San Juan, Dec 20 (EFE).- The president of Guyana, Irfaan Ali, asked the United Kingdom, its former colonial power, for help after the insurance company Lloyd’s Market Association included the country in its list of riskiest shipping zones due to the crisis with Venezuela.
“Together, we will have to speak to Lloyd’s so that they can understand the nuances, the reality that exists in Guyana and in relation to the controversy,” the president said, according to local media reports on Wednesday.
On Monday, the Joint War Committee of the Lloyd’s Market Association added Guyana to its list of “Hull War, Piracy, Terrorism and Related Perils,” specifying that the warning applies only to vessels visiting offshore installations in Guyana’s Exclusive Economic Zone, outside the country’s “territorial waters.”
Appearing on the list means that war-risk premiums may be charged to vessels in the area, which means that the cost of shipping crude oil from Exxon Mobil-operated offshore facilities may increase, but generally premiums tend to rise sharply only after conflict breaks out.
“The Lloyd’s analysis is pandering to what people want: create instability and insecurity,” the president denounced.In light of this, Ali spoke with the British high commissioner to Guyana, Jane Miller, on the importance of approaching the company to review this assessment.
“I think you can help us to reverse that decision in relation to Lloyd’s assessment of our waterways and increased cost of insurance it can bring to us,” he added.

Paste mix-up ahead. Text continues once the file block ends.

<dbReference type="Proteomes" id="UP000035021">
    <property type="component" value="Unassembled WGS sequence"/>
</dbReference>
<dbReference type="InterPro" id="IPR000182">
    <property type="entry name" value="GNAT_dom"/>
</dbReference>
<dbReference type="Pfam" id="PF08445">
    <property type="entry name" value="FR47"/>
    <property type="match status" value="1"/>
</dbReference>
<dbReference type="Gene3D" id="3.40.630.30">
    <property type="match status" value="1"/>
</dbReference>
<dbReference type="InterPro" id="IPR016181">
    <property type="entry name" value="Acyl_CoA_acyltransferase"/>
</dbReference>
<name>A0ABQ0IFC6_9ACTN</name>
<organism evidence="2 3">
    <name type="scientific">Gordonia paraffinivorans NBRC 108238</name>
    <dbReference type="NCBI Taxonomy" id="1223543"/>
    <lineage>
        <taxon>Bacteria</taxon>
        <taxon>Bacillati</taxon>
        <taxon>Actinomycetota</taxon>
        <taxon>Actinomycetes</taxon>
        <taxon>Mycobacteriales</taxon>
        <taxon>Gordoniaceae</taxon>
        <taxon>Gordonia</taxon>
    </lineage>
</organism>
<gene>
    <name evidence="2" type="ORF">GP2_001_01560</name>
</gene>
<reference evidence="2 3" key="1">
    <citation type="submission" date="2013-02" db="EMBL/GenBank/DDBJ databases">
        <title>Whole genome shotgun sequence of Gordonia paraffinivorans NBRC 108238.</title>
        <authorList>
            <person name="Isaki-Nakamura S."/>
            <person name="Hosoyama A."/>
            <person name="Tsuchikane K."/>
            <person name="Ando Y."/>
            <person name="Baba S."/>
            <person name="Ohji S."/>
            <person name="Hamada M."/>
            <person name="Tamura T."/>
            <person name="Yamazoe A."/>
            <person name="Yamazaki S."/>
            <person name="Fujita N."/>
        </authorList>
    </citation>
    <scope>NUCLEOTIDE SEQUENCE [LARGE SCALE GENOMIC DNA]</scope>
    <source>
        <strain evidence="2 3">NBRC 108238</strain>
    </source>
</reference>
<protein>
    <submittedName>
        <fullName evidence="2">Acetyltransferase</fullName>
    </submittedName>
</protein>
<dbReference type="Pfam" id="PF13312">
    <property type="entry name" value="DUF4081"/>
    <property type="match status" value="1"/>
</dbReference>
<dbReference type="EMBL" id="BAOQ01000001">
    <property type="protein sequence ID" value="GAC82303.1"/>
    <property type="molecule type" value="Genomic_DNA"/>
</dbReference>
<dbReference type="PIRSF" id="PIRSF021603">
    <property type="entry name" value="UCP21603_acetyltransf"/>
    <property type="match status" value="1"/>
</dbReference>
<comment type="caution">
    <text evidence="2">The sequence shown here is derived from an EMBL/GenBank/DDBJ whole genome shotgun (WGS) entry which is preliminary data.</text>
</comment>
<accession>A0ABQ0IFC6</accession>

On the same day the insurer published the updated list, the British Secretary of State for the Americas and the Caribbean, David Rutley, expressed his “unequivocal” support for Guyana in its dispute with Venezuela, which has strongly criticized the alleged interference of the United Kingdom.
On the same day, Venezuelan President Nicolás Maduro reaffirmed his intention to “fully recover” the Essequibo, an area of almost 160,000 square kilometers disputed with Guyana for over two centuries.
The Venezuelan government also reported on Monday the activation of business units for oil exploration in the Essequibo, which Guyana has administered as its own since 1966.
The territorial waters of this region contain large reserves of oil and natural gas, mostly concentrated in the Stabroek block, discovered by ExxonMobil in 2015.
These reserves, estimated at around 11 billion barrels of oil, have made Guyana the country with the highest economic growth in the world (57.8% in 2022).
The conflict escalated after Venezuela, in a unilateral referendum on Dec. 3, approved the annexation of the disputed territory and launched an “action plan” that includes the establishment of a military division near the area, without incursions for the time being.
However, Venezuela and Guyana agreed last Thursday not to threaten each other or use force “under any circumstances,” including those “arising from any existing controversy between the two states,” such as the dispute over the Essequibo. EFE